Puffin numbers in a habitat in the north-east of England are making a comeback despite thousands having perished in severe winter storms.
A census on the Farne Islands, off the coast of Northumberland, showed there had been an 8% increase from the last count in 2008.
There are now just under 40,000 pairs of nesting puffins across the eight National Trust-owned islands.
But numbers are still lower than the 55,674 living on the islands in 2003.
Dozens of seabirds were washed up along the coast of north-east England and Scotland in March, with experts blaming weather conditions, as well a shortage of food.
A team of 11 rangers have been checking thousands of burrows on the Farne Islands in search of nesting puffins since May.
David Steel, head ranger on the Farne Islands, said the rise in numbers was a "positive result and a step forward following worrying declines in recent years".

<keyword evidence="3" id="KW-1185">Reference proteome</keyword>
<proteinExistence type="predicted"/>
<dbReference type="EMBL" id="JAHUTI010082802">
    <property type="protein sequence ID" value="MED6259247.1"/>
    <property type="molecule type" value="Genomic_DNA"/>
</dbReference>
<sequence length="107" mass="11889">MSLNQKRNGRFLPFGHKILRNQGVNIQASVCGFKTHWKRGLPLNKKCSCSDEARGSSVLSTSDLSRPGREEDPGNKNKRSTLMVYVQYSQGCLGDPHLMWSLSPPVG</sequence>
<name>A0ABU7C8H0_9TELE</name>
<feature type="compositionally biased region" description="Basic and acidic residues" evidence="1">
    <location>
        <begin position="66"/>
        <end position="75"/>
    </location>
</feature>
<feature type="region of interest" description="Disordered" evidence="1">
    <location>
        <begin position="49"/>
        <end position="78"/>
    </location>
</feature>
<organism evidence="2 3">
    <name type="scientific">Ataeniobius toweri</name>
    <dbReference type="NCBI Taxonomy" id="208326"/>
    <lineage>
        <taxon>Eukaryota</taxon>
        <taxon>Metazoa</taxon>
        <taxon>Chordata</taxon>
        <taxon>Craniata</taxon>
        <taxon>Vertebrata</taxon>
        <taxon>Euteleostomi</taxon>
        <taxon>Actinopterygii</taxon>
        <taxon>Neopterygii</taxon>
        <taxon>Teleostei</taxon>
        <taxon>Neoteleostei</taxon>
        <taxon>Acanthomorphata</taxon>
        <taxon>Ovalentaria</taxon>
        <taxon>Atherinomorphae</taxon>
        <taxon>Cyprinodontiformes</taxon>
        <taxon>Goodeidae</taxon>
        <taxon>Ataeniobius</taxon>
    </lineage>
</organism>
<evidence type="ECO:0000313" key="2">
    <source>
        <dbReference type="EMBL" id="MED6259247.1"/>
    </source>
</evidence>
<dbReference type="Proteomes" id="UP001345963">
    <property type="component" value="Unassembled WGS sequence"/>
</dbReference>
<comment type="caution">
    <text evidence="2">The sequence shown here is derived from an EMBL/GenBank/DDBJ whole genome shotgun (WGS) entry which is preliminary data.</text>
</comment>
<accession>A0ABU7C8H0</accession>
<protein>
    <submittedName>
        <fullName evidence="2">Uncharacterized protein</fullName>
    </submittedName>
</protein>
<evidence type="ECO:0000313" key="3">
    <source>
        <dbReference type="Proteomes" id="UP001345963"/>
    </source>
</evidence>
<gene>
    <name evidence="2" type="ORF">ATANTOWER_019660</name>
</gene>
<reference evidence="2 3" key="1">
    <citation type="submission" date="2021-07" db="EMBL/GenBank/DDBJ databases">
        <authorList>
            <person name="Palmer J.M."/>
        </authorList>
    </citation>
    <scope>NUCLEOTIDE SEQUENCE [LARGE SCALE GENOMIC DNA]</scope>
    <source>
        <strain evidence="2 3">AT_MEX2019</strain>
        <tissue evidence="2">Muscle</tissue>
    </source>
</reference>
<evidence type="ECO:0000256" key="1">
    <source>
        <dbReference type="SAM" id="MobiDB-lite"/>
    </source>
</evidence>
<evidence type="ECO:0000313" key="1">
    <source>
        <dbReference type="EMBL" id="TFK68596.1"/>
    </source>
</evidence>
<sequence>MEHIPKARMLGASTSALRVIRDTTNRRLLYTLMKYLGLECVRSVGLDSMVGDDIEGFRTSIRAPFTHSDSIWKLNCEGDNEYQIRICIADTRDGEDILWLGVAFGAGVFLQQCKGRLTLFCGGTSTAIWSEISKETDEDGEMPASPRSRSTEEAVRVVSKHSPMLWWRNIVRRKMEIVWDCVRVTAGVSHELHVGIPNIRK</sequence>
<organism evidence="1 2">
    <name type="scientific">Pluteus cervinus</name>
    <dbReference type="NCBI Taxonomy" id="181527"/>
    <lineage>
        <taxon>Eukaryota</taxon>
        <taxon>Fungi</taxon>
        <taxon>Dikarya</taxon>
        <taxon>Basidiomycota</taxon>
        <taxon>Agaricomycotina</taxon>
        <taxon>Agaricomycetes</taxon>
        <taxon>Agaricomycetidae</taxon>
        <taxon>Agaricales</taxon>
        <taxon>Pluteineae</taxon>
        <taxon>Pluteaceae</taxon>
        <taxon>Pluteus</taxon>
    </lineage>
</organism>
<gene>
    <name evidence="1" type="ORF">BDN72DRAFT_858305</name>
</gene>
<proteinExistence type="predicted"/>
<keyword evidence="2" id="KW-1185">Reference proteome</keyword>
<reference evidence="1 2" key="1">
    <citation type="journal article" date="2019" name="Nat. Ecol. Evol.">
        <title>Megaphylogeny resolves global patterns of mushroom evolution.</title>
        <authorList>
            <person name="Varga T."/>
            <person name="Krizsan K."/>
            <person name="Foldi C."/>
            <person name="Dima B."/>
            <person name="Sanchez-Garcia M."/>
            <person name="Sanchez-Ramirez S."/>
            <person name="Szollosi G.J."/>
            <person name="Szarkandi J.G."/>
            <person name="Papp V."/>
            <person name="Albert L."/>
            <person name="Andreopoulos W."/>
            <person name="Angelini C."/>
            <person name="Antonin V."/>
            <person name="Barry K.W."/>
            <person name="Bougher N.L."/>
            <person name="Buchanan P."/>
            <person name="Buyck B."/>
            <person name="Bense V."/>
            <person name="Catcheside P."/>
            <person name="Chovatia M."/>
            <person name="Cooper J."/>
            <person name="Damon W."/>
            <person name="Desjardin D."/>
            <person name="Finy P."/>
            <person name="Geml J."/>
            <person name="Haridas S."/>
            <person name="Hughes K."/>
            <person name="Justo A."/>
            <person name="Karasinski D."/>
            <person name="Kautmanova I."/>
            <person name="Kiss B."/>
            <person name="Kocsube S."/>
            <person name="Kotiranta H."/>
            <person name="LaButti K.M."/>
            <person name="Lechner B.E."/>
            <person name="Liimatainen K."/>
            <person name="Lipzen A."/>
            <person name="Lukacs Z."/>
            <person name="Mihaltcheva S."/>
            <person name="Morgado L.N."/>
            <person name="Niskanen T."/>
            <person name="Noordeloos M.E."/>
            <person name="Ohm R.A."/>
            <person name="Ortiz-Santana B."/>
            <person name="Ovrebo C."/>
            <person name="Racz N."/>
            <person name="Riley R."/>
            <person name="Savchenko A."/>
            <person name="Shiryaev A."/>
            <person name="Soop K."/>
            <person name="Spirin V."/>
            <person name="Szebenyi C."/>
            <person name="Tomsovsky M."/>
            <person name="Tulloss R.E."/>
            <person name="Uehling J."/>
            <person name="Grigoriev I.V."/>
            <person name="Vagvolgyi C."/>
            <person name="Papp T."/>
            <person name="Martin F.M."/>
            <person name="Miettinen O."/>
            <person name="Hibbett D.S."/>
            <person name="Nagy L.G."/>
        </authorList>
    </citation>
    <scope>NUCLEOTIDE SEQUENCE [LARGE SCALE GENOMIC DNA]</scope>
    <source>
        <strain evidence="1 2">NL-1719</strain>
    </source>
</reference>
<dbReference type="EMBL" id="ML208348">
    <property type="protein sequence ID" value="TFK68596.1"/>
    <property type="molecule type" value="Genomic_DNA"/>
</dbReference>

He added: "It comes as a real relief following some difficult years for them - with the flooding of burrows last year and a very challenging winter.
"We had feared that the numbers of puffins would be down again as has happened on other colonies, including those on the Shetland Islands.
"The bad weather during recent seasons has had some impact on numbers, but with a good nesting habitat secured by us and a plentiful supply of food in the area, numbers have been recovering pretty strongly, which is great news for the puffins and other seabirds."
As well as the puffins, the Farne Islands host thousands of grey seals along with many other types of bird, including Arctic terns, guillemots and razorbills.